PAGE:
PASADENA-Actress Vanessa Bell Calloway may pick up an Academy Award one day for her theatrical talents. She’s that kind of good. Earning a Tony Award may come a lot of faster. One of the more gifted and dramatic thespian of this generation, Calloway could be on the hook for stage acting’s most coveted honor for her knockout portrayal of literary giant Zora Neale Hurston in the stage play, “Letters From Zora…In Her Own Words.”
Playing at the Pasadena Playhouse through this weekend, “Letters From Zora…” is one those special evenings of live entertainment that should be put in a bottle and kept for the duration of time, only to be opened up and showcased when true appreciation has matured.
Watching the riveting Calloway replay the unapologetic Hurston retell her life through the magical words she penned during times of reflection and misdirection is powerful stuff.
You almost don’t want to let it go. Each minute, every sequence of acting by Calloway is like being a fly on the wall listening in on Hurston’s private moments as the writer goes about seamlessly recalling her love for the great Langston Hughes as a brother, the chauvinistic dismissals of her work by Negro intellectuals such as Richard Wright and others, and her thirst for love and men.
It’s hard to differentiate if it is really Calloway on stage in character or is it Hurston reincarnated coming back to playing tricks on us. Of course, it’s Calloway, best known for her dramatic roles in HawthoRNe, Biker Boyz, What’s Love Got to With It and Shameless. But you couldn’t tell.
As I sat watching “Letters From Zora…” I thought I was listening in on a life pep talk from Hurston as Calloway, in superb narrative storytelling, takes the audience on a journey of a young girl from a childhood of feeling unwanted by her father (which probably explains her up and down history with the men in her life) to the shameful last days of a woman who brought us memorable literary pieces in “Their Eyes Were Watching God,” and “Dust Tracks on a Road,” broken by a stroke and loneliness.
Written beautifully by Gabrielle Pina and directed Anita Dashell-Sparks, “Letters From Zora…” is Broadway material. Stage plays like “Letters From Zora…” doesn’t comes around too often. And when you add a dynamic, firehouse actress like Calloway as the final piece to the theatrical puzzle you have a sure-fire masterpiece.
Calloway, who often plays tough-as-nails characters, always seem to bring her hard hat and lunch pail with her on the set.
Calloway didn’t just come to work in “Letters from Zora…,” she embodies Hurston to a tee. The television and film star has been great in so many roles she has played that it is difficult to say which is her best. That’s because Calloway seem to always bring her A-game to the table. However, in “Letters From Zora…” it wouldn’t be far of a stretch to say that Calloway outdid anything she’s ever done in this play.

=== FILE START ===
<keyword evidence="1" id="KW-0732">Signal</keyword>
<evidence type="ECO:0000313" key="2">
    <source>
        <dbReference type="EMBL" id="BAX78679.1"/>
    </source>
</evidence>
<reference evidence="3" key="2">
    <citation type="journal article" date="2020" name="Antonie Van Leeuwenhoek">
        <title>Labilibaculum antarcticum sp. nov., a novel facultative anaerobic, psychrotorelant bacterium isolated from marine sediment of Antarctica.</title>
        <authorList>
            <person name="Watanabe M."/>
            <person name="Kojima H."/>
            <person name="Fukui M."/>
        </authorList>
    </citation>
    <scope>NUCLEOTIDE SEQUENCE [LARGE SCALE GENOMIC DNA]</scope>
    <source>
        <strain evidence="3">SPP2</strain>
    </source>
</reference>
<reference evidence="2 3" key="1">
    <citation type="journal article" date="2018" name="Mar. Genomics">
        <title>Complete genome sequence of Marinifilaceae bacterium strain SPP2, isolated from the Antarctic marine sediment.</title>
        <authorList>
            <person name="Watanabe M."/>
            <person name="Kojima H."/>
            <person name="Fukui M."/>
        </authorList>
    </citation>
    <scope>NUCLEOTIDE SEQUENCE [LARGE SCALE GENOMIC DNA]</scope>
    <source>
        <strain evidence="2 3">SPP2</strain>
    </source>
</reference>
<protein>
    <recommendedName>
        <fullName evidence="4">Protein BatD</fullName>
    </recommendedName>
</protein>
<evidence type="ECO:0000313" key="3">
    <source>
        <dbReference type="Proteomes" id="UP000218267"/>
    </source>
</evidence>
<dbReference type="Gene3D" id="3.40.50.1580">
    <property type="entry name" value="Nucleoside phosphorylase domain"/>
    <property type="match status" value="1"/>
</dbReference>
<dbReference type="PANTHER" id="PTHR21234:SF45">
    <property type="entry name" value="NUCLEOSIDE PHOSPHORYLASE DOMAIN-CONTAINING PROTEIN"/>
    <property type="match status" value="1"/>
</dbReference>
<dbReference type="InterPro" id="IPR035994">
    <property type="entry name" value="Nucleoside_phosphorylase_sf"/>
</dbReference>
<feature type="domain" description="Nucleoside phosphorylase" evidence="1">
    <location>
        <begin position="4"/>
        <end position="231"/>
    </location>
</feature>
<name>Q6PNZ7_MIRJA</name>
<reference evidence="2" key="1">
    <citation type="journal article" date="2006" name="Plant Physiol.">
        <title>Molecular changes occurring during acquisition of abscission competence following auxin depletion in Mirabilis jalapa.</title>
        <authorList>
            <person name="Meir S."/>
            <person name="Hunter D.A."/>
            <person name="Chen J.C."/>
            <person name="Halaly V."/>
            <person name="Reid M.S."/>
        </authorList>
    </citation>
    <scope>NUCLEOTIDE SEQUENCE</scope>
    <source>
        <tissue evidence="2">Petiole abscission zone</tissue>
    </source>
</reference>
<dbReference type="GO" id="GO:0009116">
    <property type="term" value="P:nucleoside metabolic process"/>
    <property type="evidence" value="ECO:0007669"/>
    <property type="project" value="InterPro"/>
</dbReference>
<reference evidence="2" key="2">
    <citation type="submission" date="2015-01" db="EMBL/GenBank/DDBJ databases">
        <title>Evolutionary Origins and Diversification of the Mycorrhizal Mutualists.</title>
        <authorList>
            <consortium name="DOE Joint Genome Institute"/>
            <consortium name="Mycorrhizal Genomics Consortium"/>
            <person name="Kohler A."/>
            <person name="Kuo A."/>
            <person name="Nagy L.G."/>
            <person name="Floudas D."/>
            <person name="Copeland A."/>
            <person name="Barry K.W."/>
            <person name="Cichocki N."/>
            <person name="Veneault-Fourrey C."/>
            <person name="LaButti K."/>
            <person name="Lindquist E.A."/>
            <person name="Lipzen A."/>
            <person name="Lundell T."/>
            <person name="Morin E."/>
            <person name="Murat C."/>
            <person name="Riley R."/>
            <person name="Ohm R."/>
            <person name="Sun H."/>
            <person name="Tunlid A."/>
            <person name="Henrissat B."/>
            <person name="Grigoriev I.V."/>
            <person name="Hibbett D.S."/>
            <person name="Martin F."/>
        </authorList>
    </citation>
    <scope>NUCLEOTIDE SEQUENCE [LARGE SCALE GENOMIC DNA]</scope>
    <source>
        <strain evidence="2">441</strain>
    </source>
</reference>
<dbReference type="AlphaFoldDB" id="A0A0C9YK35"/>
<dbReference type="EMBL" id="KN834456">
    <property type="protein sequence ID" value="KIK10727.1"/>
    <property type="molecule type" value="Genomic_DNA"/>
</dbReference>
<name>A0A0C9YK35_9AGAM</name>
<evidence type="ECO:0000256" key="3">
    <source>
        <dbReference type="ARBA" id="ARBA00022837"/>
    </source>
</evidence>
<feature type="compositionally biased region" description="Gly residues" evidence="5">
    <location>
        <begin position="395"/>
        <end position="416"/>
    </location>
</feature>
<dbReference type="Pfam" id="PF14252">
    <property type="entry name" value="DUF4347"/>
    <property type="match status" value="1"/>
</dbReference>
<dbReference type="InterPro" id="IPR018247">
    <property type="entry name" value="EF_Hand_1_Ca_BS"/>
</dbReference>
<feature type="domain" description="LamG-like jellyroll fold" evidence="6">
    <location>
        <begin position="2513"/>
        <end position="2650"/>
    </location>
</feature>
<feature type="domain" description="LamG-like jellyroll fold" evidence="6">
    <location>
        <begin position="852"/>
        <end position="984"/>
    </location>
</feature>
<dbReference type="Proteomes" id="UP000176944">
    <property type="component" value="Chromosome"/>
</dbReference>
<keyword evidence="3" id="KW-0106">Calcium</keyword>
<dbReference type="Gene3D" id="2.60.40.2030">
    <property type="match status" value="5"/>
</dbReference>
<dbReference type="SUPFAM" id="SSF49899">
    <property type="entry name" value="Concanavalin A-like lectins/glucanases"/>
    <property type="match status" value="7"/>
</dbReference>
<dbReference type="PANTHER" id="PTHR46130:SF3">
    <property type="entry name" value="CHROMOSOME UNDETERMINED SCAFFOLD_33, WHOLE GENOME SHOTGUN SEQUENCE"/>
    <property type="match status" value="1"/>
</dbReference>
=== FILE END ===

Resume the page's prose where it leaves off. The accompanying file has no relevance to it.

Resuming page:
She hit a grand slam with this one. This is the kind of role that could exalt Calloway to being offered Academy Award material, which she is deserving. Hurston was a fireball of a woman with a mouth that shot off like a pistol. If there was anybody who could pull off playing the hotshot Hurston it is Calloway, who turns in an electrifying performance, one that should not be forgotten.
Calloway, through Hurston, takes us down memory lane to demonstrate how she felt when she lost her mother at the age of 13, how her father practically ignored her and left her wondering about life. Calloway moves us with precision describing Hurston’s exit to going off to a private school before heading to Howard University. Hurston then discovers herself in the prime of the Harlem Renaissance where she strikes up a close kinship with Hughes.
The duo collaborate and come up with “Mule Bone,” a black comedy. But a petty dispute over money and intellectual property between the great writers absolves their relationship permanently. Then there is the matter of the many men that run in and out of her life. Hurston went through men like water dripping out of a faucet. Adding to the drama in her life was the literary tug-o-war she had with many of the leading Negro writers of her day, including Wright.
In spite of all of that going on, Hurston could always escape and find her way in her marvelous storytelling. Part of that pathway to discovery were the letters she wrote as she spoke her opinion on segregation, integration, justice and the Negro experience. Calloway makes us feel that experience. Calloway doesn’t just bring Hurston to life; she gets in the audience’s face to let them know she’s still here.
And always will be, thanks to Alice Walker.
If you have to see one stage play this year, “Letters From Zora…” should be the one. Calloway is the complete package in this performance. You feel Hurston’s tears when she loses her mother. You laugh with her when she mocks Wright and other black male writers. You cry when you learn that Hurston works as a maid near the end of her life.
For a great writer like Hurston, “Letters From Zora…” reminds us to never forgot our history. It is our celebration to her.